About MTG Pro Scene

In Magic: the Gathering, the pro-scene refers to the competitive tournaments that include the best Magic players across the world. The pro-scene is divided into two leagues, with three major tournaments for each Standard set release. This guide will go over how the league works to make your MTG Fantasy league structure make more sense.

Notice: if you have paid attention to the MTG pro-scene in the past (especially before MTG Arena's release), it is still recommended to read this guide, as the competitive structure has changed considerably over the past few years.

Professional Leagues


MPL official logo

source: wizards of the coast

The MPL, or Magic Pro League, is a group of 24 players who are considered to be the best of the best MTG players. These players compete in all of the major tournaments. The MPL players are chosen at the end of the new season, based on the MPL, Rivals, and Challenger Gauntlets. MPL members who finish low are relegated to the Rivals league or have to compete in the MPL gauntlet to retain their MPL spot.

Each MPL player is draftable in MTG Fantasy.

The current MPL roster can be found on Magic's official page.

Rivals League

MPL official logo

source: wizards of the coast

The Rivals League is a group of 48 players who are the forerunners for the MPL players. These players compete in all of the major tournaments. The Rivals League players are also chosen at the end of each season based on how they do in their league. The top players move to the MPL or compete in the MPL gauntlet, while the bottom either lose their spot or defend their spot in the Rivals gauntlet.

Each Rivals League player is draftable in MTG Fantasy.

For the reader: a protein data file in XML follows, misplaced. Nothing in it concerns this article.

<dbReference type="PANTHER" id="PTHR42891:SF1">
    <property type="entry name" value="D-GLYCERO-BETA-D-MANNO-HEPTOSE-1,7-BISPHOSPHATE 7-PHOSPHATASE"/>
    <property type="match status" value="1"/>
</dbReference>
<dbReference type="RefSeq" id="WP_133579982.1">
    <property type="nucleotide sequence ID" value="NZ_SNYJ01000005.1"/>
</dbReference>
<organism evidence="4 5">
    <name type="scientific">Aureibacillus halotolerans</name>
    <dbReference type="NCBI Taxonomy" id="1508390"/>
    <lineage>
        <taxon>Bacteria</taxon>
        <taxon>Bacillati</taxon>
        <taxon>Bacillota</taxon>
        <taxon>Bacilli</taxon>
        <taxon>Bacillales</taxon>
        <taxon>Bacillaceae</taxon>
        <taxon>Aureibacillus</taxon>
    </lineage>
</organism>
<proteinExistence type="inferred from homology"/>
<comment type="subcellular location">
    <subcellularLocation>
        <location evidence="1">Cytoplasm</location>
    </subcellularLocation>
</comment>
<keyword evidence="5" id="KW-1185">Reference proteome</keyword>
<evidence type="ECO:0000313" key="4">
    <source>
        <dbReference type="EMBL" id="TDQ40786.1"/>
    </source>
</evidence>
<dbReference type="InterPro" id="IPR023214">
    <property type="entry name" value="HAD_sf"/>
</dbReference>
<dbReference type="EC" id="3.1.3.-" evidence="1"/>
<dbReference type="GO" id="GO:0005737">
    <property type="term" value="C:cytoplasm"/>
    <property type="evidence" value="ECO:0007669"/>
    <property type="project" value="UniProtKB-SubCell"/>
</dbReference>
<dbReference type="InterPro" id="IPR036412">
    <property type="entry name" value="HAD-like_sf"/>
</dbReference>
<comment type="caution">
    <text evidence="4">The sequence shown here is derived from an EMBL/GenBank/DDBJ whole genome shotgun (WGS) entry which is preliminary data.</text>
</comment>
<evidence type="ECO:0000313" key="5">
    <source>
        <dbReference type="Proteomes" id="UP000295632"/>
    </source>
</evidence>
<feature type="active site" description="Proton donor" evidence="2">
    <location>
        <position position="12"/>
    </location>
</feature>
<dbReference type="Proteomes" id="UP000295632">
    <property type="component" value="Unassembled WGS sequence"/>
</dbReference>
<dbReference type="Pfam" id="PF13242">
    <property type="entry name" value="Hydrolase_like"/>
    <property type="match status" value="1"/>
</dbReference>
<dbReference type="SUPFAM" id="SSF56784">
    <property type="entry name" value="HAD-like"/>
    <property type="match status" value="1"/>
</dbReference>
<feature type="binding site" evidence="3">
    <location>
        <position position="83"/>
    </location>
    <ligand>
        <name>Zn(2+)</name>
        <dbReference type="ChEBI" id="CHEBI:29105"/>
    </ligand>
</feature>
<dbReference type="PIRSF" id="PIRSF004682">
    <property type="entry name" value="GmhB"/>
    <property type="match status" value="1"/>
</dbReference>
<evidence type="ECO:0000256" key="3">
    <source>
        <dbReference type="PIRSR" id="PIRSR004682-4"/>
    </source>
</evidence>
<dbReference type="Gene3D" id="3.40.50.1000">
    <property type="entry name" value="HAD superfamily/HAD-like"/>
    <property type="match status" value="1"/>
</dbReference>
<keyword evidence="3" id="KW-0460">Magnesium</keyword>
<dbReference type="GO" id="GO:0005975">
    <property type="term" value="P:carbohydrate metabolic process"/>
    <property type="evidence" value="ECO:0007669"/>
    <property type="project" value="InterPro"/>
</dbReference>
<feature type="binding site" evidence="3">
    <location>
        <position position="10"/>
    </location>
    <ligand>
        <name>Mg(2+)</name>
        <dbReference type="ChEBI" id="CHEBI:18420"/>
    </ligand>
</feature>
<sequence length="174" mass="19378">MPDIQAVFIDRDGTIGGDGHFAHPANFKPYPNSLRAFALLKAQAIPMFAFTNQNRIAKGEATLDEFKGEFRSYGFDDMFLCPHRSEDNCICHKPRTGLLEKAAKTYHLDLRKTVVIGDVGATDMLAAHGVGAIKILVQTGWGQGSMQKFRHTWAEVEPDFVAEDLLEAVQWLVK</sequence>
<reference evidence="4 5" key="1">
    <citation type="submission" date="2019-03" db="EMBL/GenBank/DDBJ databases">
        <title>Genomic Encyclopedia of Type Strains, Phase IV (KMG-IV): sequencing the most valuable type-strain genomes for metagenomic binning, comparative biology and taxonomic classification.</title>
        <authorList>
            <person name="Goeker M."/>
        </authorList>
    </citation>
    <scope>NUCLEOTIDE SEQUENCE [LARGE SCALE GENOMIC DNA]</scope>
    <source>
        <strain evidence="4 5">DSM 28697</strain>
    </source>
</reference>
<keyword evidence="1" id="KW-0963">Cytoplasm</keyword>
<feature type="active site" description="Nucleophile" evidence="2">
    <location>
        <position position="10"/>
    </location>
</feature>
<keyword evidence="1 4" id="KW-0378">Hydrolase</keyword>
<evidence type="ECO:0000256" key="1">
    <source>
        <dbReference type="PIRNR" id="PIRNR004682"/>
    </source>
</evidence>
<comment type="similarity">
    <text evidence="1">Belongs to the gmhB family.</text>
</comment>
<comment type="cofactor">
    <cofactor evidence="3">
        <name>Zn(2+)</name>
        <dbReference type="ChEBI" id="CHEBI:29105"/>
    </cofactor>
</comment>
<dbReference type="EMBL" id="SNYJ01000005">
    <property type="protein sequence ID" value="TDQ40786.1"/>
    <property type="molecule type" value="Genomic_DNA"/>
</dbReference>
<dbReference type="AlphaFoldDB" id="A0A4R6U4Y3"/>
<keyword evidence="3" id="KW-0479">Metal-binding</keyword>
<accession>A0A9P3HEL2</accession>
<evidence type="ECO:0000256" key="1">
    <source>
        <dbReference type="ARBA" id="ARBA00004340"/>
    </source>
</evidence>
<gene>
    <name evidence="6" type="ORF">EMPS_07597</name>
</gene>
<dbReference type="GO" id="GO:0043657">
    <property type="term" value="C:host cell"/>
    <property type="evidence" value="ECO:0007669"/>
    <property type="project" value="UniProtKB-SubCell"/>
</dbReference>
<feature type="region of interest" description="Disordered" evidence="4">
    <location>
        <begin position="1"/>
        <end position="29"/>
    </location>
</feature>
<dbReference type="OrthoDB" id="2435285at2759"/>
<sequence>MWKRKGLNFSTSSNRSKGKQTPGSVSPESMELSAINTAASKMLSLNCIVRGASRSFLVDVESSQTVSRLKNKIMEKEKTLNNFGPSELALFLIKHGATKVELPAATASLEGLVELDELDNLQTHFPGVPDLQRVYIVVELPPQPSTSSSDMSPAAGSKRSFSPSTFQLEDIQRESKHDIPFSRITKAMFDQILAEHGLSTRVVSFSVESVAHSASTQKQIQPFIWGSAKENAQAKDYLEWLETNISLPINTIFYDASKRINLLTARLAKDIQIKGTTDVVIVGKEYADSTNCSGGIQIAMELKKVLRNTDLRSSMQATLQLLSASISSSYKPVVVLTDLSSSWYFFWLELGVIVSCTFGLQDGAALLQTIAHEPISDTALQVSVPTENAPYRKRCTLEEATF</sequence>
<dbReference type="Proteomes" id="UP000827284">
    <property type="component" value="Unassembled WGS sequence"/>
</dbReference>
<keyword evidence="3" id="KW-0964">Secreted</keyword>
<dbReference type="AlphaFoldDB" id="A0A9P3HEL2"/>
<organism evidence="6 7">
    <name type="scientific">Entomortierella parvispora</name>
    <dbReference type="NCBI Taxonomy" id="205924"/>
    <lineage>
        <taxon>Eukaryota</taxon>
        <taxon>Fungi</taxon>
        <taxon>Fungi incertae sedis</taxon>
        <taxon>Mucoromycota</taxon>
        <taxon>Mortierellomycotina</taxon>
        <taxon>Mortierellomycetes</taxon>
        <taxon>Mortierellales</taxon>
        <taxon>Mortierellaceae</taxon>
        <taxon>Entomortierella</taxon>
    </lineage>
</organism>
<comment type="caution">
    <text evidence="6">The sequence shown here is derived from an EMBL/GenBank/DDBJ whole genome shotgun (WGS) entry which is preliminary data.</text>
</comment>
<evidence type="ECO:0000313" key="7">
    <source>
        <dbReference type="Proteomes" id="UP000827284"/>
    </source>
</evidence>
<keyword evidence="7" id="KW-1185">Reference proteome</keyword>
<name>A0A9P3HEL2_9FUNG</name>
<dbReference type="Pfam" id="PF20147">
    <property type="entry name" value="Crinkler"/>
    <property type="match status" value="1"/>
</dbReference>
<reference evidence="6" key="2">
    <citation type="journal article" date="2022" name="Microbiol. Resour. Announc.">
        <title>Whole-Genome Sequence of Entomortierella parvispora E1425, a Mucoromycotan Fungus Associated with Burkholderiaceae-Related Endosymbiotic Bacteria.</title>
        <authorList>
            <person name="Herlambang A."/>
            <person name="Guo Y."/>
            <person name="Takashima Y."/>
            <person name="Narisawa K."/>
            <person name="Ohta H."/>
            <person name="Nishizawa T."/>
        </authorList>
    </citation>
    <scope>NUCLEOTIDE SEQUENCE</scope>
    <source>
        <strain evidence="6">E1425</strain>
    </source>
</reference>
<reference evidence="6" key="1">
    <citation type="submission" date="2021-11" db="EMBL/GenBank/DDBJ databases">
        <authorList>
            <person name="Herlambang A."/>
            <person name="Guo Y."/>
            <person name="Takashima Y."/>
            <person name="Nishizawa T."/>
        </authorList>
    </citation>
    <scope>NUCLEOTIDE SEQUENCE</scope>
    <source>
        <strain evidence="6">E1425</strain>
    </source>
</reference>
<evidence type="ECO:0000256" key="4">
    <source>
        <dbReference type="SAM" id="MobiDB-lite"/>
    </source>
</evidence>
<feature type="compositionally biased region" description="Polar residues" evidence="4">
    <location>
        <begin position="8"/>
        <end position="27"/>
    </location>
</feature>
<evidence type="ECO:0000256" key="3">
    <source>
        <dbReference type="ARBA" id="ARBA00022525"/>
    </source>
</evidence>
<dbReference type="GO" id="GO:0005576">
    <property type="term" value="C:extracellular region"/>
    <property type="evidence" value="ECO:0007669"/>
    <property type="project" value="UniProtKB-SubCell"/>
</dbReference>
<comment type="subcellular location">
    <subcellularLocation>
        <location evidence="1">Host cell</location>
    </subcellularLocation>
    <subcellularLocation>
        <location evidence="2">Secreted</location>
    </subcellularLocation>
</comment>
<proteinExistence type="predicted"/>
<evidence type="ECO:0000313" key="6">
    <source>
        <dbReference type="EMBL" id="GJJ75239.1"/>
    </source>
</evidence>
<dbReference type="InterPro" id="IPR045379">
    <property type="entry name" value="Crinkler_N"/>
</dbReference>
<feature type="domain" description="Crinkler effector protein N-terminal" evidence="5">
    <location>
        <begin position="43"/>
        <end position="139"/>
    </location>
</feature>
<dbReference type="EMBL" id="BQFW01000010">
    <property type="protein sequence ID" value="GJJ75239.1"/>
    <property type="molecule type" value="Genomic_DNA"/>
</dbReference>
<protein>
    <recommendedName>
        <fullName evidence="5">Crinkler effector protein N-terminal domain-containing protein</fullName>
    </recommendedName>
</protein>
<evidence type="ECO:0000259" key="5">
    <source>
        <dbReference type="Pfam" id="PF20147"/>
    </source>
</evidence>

The current MPL roster can be found on Magic's official page.


League Weekends

League Weekend official logo

source: wizards of the coast

A League Weekend corresponds to an MTG Standard set release. For example, with Strixhaven's recent release, there will be two corresponding League Weekends. There are about eight League Weekends every season.

Only MPL and Rivals players compete in League Weekends. Rivals and MPL players each compete in their own separate League Weekend, occurring on the same days and same times.

Each League Weekend occurs on both Saturday and Sunday. Points are awarded to MPL and Rivals players based on how many best-of-three matches they win. One point is given for each match win. Matches are distributed more arbitrarily; League Weekends do not follow a structured tournament bracket. There are six matches on Saturday and six more on Sunday, so a maximum of 12 points can be earned each weekend.

League Weekends are constructed tournaments. Specifically, the Standard and Historic formats are played. MTG Arena is the platform played on. The games can thus easily be watched on Twitch or another streaming platform.

Aside: in the past, there were more matches, so past League Weekends may show players with more than 12 points earned.


Strixhaven Championship official logo

source: wizards of the coast

Similar to League Weekends, there is one Championship for each MTG Standard set release. Championships occur about a month after the second League Weekend for that Standard set.

Unlike League Weekends, a Championship composes of both MPL and Rivals players competing in the same tournament, along with "Challenger" players. A Challenger is someone who qualified for a Championship through other means, such as placing well in a qualifier event on MTG Arena. Thus, a Championship has a lot more players than a League Weekend; usually, upwards of 200 players compete!

A Championship is a formal tournament, with several rounds being played before a cut to the top eight occurs. Then, the top eight play until there is a victor. The players who place the highest earn points for their respective leagues (MPL/Rivals), while the best Challenger players earn a spot in a tournament known as a Challenger Gauntlet, where they compete for a spot in the MPL or Rivals League.

Championships are constructed tournaments, with decks in either the Standard or Historic format. Championships as of now are played entirely on MTG Arena and can also be viewed on Twitch.

Further Readings

One great resource is MTG's official site, where standings, tournaments, and other information can be found. View here: Magic.gg

To learn more about Gauntlets, check out an in-depth article about it from Hipsters of the Coast. Warning: this is a constantly changing part of the structure and is thus both confusing to follow and can be outdated for next season. Gauntlets explained here

To watch competitive MTG, visit Magic's official Twitch.tv page right here: Magic Twitch.